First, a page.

December 10th 2015 was the tenth year anniversary of one of the most heart-rending air tragedies in Nigeria’s history. On that fateful day, one of the airlines in the country at that time, Sosoliso Airlines travelling from Abuja to Port Harcourt, crashed while attempting to land, claiming the lives of 109 passengers on board. Only two lucky passengers eventually survived after sustained medical attention.
What added to the pain and grief of that ugly event was that 60 students of Loyola Jesuit College, Abuja, including three children of the Port Harcourt-based Ilabor family that lost their lives in the crash.
In commemoration of the tenth anniversary of the tragedy, Vice President Yemi Osinbajo sent a representative, Captain Samuel Akindele, the Chief Executive of the College of Aviation Technology, to participate in a candle light procession organised in Port Harcourt by the bereaved families in honour of the students.
He consoled them and assured that “lessons have been learnt”, adding that the Federal Government is taking steps to ensure that such tragedies do not occur again in Nigeria.
The period between 2005 and 2006 was the darkest in our aviation history, as four air crashes involving ADC, Bellview and Sosoliso claimed about 400 lives.Unfortunately, no one was made to pay a price. The then Minister of Aviation, Professor Babalola Borishade, never even contemplated resigning. He was kept in office despite a public outcry until November 2006 because of his connections to the political authority of that time.
However, it is worthy of note that since then, strenuous efforts were made by the successive regimes to give the aviation sector massive facelifts, including the total remodelling of fourteen airports and the conferment of Category One certification by the United States Federal Aviation Authority (US FAA)in 2010, which enhanced the industry’s global recognition.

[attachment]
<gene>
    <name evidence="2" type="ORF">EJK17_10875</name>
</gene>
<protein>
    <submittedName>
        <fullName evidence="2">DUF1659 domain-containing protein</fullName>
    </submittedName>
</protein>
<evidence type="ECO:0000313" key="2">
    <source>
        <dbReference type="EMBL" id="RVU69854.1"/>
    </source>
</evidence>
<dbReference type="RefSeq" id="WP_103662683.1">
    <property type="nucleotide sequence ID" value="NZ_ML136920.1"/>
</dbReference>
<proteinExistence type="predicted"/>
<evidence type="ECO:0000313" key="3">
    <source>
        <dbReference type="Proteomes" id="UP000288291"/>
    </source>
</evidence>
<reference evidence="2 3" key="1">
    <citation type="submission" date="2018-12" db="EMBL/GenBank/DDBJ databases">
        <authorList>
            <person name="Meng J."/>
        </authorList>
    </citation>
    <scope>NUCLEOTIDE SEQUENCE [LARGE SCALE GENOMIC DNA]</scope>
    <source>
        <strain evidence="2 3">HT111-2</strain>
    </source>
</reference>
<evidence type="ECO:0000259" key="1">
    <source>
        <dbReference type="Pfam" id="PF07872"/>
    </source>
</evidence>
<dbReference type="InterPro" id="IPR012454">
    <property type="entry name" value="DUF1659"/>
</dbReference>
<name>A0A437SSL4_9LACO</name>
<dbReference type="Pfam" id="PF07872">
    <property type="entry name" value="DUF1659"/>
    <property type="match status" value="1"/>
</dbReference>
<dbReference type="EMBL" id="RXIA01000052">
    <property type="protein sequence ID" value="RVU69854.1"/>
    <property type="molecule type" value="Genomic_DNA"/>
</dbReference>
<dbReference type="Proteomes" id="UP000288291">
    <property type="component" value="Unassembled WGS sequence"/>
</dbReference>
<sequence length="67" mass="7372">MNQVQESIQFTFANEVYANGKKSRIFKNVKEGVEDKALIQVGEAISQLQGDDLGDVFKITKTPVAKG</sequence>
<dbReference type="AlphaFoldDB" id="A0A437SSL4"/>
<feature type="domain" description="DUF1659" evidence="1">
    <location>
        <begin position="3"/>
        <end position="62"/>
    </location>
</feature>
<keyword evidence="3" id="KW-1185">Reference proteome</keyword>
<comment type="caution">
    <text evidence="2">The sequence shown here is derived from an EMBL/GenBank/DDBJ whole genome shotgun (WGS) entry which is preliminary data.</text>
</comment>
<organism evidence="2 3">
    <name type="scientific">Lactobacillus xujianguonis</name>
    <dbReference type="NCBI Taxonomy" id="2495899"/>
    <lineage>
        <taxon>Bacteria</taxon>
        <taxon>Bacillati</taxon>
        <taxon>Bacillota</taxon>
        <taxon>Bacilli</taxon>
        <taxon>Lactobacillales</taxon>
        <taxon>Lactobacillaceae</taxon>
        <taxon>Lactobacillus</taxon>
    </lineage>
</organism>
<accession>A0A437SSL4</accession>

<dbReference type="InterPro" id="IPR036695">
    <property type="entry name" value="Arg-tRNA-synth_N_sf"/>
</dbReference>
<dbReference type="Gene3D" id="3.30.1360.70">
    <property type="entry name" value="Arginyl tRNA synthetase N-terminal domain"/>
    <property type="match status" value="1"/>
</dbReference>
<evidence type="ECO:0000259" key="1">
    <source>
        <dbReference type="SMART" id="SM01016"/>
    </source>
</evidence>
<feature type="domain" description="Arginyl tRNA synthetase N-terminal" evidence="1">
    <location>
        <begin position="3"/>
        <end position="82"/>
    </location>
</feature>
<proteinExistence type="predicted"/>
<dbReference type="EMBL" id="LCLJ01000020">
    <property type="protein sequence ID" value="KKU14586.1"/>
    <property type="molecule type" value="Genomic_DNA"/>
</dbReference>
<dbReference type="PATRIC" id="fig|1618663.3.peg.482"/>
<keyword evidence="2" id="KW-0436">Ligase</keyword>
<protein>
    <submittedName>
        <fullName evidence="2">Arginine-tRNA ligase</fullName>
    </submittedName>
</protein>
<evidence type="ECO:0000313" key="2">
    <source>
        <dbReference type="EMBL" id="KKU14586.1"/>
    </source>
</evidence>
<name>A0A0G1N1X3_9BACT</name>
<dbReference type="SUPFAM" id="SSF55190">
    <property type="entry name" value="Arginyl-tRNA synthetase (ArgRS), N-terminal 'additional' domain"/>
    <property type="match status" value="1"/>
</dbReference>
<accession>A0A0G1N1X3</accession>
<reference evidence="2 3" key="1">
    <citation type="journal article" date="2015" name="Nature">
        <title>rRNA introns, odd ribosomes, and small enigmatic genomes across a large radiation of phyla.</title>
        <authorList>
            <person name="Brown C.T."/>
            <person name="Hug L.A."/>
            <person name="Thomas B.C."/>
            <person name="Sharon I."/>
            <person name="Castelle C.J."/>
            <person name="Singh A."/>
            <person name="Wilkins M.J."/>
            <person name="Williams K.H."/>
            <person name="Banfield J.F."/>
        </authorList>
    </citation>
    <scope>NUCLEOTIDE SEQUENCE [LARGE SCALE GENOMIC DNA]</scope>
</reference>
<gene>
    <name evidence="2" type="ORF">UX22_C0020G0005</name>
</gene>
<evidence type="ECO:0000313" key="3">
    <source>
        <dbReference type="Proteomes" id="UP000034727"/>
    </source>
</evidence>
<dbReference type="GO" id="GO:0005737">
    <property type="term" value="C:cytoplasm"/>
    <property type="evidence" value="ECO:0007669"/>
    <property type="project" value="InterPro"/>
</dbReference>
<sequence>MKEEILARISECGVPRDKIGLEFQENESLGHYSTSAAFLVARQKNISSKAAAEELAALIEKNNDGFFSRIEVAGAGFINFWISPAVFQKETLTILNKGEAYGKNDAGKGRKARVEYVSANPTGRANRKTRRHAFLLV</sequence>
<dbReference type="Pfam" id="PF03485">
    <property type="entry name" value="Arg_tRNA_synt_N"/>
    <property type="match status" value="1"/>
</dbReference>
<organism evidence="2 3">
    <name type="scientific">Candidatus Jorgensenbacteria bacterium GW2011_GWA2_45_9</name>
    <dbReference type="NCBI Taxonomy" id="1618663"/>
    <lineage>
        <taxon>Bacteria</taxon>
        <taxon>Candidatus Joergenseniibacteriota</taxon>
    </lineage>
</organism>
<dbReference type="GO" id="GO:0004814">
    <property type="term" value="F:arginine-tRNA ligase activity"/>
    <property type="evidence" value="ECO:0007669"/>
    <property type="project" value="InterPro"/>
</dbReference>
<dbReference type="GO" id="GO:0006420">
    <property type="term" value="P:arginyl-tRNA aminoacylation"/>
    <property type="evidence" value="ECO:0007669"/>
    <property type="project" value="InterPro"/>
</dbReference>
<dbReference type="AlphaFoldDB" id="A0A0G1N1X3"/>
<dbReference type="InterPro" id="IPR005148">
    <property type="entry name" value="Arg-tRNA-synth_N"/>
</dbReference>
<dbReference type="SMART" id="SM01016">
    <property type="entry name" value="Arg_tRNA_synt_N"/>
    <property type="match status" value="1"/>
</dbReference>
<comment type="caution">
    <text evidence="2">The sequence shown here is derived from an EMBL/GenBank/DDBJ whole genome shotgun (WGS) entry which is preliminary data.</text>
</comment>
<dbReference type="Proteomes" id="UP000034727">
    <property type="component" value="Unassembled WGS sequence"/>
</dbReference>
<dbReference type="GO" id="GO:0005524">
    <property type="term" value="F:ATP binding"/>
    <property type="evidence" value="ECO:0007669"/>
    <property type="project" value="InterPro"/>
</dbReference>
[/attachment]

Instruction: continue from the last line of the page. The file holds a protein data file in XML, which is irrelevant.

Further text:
Meanwhile, the road to the achievement of Vice President Osinbajo’s “never again” safety level is still a distance away, as the same Port Harcourt Airport, which is still undergoing renovation, was rated as one of the “deadliest” airports in the world by a recent CNN news report.
It is heartwarming that part of the positive fallouts of that tragedy was the establishment of the Jesuit Memorial College in Port Harcourt, which brings its premium educational benefits to the doorsteps of the city and its environs.
We still hope that more will be done to immortalise the memories of these young tendrils whose promising future was wasted in one fell swoop. We pray for the repose of their gentle souls and urge their parents to endeavour to move on with their lives, as difficult as this must be. We must never again allow the industry to descend to the lows of 2005/2006